STRUGGLE FOR INDEPENDENCE 


It's no secret that hard times result in better music, and the same goes for The Velvet Teen. "We're still struggling, which is good in some ways," says bassist Joshua Staples. "People who are cushy and live comfortably don't always make the best art."

While the trio may not hold day jobs anymore, going out on the road without the financial security of nine-to-fivers has proven to be a challenge for the growing band. Still, hard times don't reflect in The Velvet Teen's polished pop serenades. On its recent Elysium, delicate, pretty melodies float on a beam of trickling pianos and orchestral lullabies, with Judah Nagler's lilting falsetto, which is often compared to that of the late Jeff Buckley, hovering above it all.

Back in Santa Rosa, California five years ago, The Velvet Teen started out as a side project called The Secret Band, whose name came from the anonymity its members wanted from their existing bands. The affair turned into a full-time gig. After releasing an Internet-only album and a three-song EP, VT signed to Slowdance, releasing 2002's Out of the Fierce Parade, recorded by Death Cab for Cutie's Chris Walla, who became a mentor of sorts for the band.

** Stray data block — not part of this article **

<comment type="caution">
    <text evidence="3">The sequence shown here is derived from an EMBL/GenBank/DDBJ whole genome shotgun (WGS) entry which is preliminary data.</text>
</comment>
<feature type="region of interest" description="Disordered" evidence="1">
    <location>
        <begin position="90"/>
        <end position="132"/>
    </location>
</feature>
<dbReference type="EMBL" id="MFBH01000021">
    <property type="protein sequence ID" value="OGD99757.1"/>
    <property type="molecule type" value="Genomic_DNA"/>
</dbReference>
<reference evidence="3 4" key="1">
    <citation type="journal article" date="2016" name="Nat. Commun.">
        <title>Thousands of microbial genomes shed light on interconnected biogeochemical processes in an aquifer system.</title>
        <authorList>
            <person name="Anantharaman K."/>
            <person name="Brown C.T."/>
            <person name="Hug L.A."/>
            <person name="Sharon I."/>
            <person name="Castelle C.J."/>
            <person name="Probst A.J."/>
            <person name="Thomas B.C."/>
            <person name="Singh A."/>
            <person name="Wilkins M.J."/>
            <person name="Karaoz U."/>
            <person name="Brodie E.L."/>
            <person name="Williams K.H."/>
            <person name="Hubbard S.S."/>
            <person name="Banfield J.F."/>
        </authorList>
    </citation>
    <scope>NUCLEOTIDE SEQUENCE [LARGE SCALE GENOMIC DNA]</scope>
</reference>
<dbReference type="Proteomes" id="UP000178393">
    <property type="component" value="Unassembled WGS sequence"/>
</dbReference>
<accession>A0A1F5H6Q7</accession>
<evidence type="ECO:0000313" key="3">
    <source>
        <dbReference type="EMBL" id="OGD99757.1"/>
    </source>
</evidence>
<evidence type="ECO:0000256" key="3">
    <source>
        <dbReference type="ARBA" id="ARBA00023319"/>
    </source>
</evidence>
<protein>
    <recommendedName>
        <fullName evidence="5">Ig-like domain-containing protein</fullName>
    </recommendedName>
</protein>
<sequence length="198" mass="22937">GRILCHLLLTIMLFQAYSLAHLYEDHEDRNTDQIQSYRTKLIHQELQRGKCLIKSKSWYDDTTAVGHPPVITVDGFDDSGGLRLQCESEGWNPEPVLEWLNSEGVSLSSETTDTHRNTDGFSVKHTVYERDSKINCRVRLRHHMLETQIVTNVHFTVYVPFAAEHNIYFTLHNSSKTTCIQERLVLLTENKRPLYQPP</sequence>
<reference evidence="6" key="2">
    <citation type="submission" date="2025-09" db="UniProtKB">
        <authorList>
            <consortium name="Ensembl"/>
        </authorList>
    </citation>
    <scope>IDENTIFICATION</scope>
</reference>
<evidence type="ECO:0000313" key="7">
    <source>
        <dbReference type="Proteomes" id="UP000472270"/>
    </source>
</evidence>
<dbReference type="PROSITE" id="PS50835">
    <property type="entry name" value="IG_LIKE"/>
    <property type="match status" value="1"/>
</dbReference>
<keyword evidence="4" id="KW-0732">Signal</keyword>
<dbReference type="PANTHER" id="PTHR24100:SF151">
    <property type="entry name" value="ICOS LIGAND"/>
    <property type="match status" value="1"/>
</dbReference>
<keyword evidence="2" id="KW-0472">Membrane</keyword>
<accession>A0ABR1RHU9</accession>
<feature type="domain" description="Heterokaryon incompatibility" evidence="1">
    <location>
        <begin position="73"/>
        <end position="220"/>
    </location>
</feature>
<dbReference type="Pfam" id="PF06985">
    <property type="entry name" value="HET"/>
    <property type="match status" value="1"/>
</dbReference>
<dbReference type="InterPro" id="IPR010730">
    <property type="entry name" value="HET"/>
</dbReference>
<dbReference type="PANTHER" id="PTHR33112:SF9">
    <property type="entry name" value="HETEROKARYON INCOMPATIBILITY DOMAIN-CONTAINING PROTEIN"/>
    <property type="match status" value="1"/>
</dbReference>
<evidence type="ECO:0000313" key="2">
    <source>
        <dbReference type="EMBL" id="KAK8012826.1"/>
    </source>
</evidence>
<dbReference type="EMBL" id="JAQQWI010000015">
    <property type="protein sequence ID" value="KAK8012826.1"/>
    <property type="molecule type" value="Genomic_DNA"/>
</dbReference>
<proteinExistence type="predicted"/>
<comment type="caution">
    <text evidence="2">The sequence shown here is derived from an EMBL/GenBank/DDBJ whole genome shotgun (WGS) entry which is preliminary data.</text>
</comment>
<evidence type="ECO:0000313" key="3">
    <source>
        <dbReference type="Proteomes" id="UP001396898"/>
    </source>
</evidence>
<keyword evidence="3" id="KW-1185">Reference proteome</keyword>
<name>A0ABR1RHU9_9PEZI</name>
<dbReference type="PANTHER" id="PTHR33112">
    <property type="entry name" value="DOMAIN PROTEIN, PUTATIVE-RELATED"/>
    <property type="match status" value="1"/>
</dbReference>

Initially looking to sign to a major, the band was courted by several conglomerates after their debut effort, but changed its mind during discussions, deciding to remain on the smaller label. "We maintained an ethical stance that we believe in," Staples said, unswayed by the prospect of larger distribution if it meant less artistic control.

Part of that decision was due to Death Cab for Cutie's DIY ethos, which the band embraces.

"They're role models for us," Staples said. "Ethically, artistically, we model ourselves after what they do; we admire what they do and how independent they are."

More by Omar Perez

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